Mid-Century modern scandinavian pendant lamp PH Louvre by Poul Henningsen
Poul Henningsen designed his first lights back in 1925-1926 for an exhibition in Paris. His work with Louis Poulsen continued right up until his death in 1967. Throughout his life, PH sought to create glare-free light, direct light where it was most needed, and create soft shadows, using incandescent bulbs as a light source. PH Louvre was designed for the Adventist Church in Skodsborg, Denmark in 1957. The globe-shaped fixture is made up of 13 shades mounted on four supports. It is a simplification of an earlier light Poul Henningsen designed in 1942, called the Spiral.
Light source LED 2700K 96W. Lumen: 2741. Dimmable via Bluetooth via a tablet or smartphone.
|Width x Height x Length (mm) 600 x 650 x 600, 10.3 kg
|White lacquered aluminium, high-lustre finish on top and matt finish on underside, Frame: bright chrome plated aluminium.
Danish architect Poul Henningsen, known by his initials, PH was obsessed with light. He is the legendary creator of the lighting series carrying his name. He can be said to be the worlds first lighting architect.
Poul Henningsen devoted his entire career to investigating the importance of light for our well being. He worked on the theory that the observer should not be subjected to direct glare from the electric light source. Henningsen used a series of layered shades to both spread the light and conceal the light bulb, thus creating a softer more diffused lighting. One of Denmark's major figures in 20th-century lighting design, Henningsen was also an independent architect, designer of theatre interiors and tubular steel furniture, critic, and editor of the magazine Kritisk Revy (Critical Review). Highly critical of the widespread lack of imagination in domestic lighting in Copenhagen, Henningsen came to prominence with the first of his multi-shade lamps designed in 1924, setting the pattern for his subsequent lighting work. Known as the Paris Lamp (and later as the PH lamp) it won a competition for a light fitting for the Paris Exposition des Arts Décoratifs et Industriels of 1925, where he was awarded a Gold Medal, and was put into production by the Danish lighting manufacturer Louis Poulsen.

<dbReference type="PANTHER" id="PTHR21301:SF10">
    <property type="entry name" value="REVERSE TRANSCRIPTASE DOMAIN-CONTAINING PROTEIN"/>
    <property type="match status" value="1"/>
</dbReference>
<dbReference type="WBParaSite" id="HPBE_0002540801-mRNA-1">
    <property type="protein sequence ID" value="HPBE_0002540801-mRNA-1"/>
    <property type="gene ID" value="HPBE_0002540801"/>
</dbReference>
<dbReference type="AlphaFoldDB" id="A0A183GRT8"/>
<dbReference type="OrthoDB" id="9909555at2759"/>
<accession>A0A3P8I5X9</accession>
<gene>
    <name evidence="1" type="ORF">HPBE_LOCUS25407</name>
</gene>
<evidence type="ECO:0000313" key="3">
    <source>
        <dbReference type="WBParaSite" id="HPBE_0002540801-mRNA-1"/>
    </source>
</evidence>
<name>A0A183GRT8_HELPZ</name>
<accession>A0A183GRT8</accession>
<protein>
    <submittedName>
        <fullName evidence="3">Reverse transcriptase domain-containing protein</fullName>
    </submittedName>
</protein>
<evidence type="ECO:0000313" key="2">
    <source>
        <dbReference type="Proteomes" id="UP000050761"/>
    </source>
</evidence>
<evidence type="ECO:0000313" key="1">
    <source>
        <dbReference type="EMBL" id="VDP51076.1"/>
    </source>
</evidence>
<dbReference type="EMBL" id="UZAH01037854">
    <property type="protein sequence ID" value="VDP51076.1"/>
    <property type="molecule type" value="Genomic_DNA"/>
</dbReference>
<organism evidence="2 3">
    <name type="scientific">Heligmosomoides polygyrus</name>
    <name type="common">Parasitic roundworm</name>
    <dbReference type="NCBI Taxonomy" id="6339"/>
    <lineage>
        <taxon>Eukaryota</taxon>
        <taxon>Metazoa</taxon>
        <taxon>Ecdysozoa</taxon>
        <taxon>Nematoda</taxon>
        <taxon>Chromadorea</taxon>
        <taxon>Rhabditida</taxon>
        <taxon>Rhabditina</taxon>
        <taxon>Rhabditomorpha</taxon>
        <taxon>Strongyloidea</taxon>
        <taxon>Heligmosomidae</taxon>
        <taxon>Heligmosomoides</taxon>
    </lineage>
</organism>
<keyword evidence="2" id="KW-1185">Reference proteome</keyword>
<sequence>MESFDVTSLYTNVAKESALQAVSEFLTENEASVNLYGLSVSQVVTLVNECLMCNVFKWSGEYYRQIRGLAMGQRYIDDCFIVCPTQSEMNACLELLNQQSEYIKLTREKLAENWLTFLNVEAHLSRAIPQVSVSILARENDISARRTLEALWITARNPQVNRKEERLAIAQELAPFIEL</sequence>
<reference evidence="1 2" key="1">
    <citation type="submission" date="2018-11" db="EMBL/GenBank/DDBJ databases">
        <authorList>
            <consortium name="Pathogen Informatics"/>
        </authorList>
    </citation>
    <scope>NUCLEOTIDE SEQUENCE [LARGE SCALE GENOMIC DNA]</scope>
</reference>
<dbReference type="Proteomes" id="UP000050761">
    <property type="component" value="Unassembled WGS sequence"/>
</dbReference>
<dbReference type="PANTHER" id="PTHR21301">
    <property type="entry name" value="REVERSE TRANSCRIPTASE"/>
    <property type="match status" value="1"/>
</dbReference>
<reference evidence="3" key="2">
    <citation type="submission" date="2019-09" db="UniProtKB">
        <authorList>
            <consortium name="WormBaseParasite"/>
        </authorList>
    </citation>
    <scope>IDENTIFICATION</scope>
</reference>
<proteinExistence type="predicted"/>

Henningsen's design principles were based on the scientific analysis of the ways in which lampshades distribute light, glare, and reflection. The PH lampshades were composed of a series of separate, interleaved elements that gently diffused the light throughout the space in which it was situated as well as directing it downwards